Touring Britain’s Lake District transports you to a serene world of undulating fells, mystical tarns and oak woodlands.
And then there are the 16 lakes that add the fairytale overlay that have inspired poets, artists and writers over the centuries.
Each lake in the Lake District has its own qualities and unique nearby attractions. Here’s a snapshot to help plan your travels through this captivating National Park in the north west corner of England.
1. Bassenthwaite Lake
Bassenthwaite Lake – the only body of water named a true ‘lake’ here is often dotted with sailing and fishing boats. There are no major settlements, visiting Bassenthwaite is about immersing yourself in nature strolling along the western shore path.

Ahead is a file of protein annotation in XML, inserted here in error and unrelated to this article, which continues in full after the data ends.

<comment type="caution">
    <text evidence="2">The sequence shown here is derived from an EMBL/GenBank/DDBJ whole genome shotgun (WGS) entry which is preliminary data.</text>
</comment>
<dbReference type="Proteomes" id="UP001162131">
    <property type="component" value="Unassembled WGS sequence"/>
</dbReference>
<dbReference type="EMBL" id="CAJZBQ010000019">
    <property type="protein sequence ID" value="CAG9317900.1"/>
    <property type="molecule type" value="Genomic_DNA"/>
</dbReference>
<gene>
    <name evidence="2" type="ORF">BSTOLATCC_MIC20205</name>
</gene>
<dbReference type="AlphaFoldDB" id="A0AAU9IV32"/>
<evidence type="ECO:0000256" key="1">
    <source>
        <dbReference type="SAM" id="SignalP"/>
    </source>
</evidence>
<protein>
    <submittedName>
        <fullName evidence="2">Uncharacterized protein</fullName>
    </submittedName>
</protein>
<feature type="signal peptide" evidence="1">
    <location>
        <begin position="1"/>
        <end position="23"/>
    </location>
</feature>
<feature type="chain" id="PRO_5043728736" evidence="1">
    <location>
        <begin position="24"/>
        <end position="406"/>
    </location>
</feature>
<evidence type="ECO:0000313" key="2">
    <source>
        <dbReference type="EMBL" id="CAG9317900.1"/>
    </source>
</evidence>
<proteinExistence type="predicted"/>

Be sure to visit the 17th-century Mirehouse and Gardens for a walk through the history of the lake. There’s also the Lakes Distillery at the north end of the lake producing craft gin, vodka and whisky.
Buttermere is best known for its rewarding walking trail, the Buttermere Foreshore. This route takes you alongside the lake through the challenging Burtness Wood.
Save time to admire the many outlooks along the way, including the dramatic High Stile and Haystacks. The nearby Buttermere Village has quaint holiday cottages, hotels and a famous tale to tell. ‘The Maid of Buttermere’ is a story of bigamy that has been the subject of novels, plays and poetry for 200 years.
3. Coniston Water